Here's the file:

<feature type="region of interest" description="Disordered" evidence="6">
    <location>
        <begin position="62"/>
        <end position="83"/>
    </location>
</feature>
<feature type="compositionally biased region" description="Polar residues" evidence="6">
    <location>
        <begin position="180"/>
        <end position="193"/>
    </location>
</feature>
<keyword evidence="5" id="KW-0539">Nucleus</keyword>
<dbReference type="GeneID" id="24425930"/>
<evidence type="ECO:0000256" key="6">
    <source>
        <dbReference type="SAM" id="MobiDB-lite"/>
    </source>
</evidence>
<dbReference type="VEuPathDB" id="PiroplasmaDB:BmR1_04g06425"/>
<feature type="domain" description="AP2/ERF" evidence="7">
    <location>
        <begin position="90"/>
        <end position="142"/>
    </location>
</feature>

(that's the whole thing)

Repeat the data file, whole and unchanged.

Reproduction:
<feature type="region of interest" description="Disordered" evidence="6">
    <location>
        <begin position="62"/>
        <end position="83"/>
    </location>
</feature>
<feature type="compositionally biased region" description="Polar residues" evidence="6">
    <location>
        <begin position="180"/>
        <end position="193"/>
    </location>
</feature>
<keyword evidence="5" id="KW-0539">Nucleus</keyword>
<dbReference type="GeneID" id="24425930"/>
<evidence type="ECO:0000256" key="6">
    <source>
        <dbReference type="SAM" id="MobiDB-lite"/>
    </source>
</evidence>
<dbReference type="VEuPathDB" id="PiroplasmaDB:BmR1_04g06425"/>
<feature type="domain" description="AP2/ERF" evidence="7">
    <location>
        <begin position="90"/>
        <end position="142"/>
    </location>
</feature>